Entrepreneurs Come in All Shapes and Sizes

I’ve been writing a lot about entrepreneurship lately, focusing on how it is easier than many people think and how people should view getting involved in a startup as a viable alternative to getting into the job market, especially during college and in this economy.  One of the most common responses to these posts have been “I’d love to start my own business, but I don’t know the first thing about technology” or “running a big technology startup is too hard and I don’t want to move to the coasts.”  I want to clear up this common misconception.

There are all kinds of entrepreneurs.  They come in all shapes and sizes and start all sorts of industries.  I think everyone agrees that high flying Silicon Valley tech startups and cutting edge biotech companies are clearly founded by entrepreneurs, but there are so many more examples of entrepreneurship that many people overlook.  Founders of small businesses like gas stations or restaurants are entrepreneurs.  So are people who start non-profits, people who start bands, artists who sell their paintings and people who create custom designed t-shirts.  Self-employed consultants, programmers and graphic designers are entrepreneurs.  So are people who sell parking on football Saturdays and Sundays around the country.  The examples are endless.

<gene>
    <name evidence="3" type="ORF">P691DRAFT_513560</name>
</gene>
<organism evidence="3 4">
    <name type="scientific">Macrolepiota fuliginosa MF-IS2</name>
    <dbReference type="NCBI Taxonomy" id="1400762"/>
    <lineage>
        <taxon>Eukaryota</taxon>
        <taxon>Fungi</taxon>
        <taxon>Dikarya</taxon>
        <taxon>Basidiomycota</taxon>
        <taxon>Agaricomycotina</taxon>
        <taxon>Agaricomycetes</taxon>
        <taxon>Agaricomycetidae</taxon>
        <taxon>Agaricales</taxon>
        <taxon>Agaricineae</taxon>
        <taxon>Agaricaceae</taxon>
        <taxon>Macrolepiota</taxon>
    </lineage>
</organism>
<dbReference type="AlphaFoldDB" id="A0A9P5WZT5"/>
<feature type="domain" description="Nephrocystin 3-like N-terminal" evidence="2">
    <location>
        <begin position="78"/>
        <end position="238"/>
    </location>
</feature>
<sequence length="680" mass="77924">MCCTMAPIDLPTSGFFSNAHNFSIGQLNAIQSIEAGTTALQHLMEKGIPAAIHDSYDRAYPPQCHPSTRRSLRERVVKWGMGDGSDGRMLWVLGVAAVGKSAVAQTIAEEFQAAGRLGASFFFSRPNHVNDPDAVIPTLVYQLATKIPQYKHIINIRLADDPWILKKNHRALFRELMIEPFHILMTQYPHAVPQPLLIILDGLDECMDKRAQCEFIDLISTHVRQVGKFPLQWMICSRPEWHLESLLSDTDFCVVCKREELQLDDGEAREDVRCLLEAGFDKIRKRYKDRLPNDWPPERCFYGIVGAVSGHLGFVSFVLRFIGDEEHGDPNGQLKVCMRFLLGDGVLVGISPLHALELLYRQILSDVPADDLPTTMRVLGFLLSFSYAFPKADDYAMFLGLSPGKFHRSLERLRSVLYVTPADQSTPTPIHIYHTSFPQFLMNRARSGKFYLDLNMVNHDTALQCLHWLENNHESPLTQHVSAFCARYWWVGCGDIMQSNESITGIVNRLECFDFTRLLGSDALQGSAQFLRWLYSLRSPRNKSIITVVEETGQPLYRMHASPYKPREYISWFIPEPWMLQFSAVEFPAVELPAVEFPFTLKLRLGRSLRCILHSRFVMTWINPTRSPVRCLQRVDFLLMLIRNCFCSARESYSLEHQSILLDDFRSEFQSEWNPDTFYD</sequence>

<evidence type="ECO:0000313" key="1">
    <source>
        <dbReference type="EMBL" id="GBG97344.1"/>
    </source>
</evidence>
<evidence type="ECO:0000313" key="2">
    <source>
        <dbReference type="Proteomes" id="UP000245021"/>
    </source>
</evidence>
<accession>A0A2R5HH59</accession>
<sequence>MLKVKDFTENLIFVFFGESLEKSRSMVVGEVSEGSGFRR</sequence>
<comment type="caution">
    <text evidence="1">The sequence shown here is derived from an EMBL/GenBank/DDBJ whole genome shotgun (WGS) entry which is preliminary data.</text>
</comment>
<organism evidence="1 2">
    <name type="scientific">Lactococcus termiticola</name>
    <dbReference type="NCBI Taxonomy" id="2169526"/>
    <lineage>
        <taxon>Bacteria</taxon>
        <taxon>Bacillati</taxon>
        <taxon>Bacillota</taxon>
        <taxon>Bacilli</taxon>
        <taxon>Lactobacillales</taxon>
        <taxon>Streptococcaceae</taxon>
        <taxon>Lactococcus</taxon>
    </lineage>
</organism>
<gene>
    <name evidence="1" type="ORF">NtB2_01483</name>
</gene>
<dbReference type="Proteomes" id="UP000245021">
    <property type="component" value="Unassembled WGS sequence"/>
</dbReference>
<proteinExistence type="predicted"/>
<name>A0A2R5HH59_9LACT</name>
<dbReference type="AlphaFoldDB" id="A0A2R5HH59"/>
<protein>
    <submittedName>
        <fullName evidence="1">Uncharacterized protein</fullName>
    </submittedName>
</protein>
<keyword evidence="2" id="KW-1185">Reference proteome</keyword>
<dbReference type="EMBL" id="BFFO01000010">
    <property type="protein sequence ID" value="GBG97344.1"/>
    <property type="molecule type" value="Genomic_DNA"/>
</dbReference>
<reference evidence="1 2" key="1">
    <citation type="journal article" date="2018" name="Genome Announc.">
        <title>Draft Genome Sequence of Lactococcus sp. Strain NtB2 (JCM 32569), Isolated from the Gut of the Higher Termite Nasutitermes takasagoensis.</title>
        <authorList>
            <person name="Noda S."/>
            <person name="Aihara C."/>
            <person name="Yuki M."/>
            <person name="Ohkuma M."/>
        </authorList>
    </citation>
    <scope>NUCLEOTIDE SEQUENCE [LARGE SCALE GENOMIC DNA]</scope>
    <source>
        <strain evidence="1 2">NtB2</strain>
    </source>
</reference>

Jean-Baptiste Say, a French economist and the person who coined the word entrepreneur, defined an entrepreneur as someone who “undertakes an enterprise, acting as intermediary between capital and labour.”  I like his definition, but will add that an entrepreneur has to accept full responsibility for the endeavor’s success or failure.  All of these endeavors fit this definition.

Whenever I talk about entrepreneurship, I’m referring to all of these different ways to be an entrepreneur.  I think its critical for people who are thinking about starting something on their own to realize that they can be an entrepreneur and live the entrepreneurial lifestyle without raising hundreds of thousands of dollars, hiring huge amounts of employees and inventing something that will change the world.  These other types of entrepreneurship are just as important, if not more important, than many of the big high tech, high visibility startups that you hear about in most newspapers.  I think this distinction is really important and try to break it down whenever I talk with potential entrepreneurs.


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